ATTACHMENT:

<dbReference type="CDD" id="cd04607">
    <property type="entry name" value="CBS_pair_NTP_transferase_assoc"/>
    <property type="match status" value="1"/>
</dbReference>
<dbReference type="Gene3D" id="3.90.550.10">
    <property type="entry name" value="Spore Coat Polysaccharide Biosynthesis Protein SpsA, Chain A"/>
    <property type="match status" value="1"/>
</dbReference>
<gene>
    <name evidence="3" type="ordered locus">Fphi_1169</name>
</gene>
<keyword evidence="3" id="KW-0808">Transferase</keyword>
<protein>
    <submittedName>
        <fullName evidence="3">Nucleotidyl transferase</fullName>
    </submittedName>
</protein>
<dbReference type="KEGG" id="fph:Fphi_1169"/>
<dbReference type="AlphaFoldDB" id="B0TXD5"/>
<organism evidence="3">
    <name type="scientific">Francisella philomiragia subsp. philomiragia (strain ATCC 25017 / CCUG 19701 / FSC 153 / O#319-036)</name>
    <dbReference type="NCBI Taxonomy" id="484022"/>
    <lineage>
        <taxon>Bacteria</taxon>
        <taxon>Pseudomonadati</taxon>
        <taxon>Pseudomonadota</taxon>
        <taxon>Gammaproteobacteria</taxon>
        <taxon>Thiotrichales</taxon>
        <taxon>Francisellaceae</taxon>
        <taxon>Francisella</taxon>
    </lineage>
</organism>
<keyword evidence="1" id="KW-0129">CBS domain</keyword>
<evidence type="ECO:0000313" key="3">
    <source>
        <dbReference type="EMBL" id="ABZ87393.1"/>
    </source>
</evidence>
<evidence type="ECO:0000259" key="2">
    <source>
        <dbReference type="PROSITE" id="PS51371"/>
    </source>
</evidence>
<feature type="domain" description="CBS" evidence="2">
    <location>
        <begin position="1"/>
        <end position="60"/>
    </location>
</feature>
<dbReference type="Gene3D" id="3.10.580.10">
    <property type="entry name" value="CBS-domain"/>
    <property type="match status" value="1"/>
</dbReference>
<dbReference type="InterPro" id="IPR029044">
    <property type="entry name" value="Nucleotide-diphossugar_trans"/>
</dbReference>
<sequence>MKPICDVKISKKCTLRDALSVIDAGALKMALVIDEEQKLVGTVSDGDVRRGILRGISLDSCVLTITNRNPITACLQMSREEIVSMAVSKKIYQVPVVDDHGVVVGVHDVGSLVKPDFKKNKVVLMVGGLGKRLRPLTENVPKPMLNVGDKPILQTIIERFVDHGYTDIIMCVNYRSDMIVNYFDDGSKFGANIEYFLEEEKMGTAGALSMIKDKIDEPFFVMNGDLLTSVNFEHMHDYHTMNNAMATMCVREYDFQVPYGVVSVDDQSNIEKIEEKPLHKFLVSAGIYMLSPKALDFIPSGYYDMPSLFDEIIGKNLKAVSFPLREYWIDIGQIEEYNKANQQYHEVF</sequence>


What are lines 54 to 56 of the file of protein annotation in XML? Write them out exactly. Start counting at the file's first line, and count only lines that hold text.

<dbReference type="InterPro" id="IPR029044">
    <property type="entry name" value="Nucleotide-diphossugar_trans"/>
</dbReference>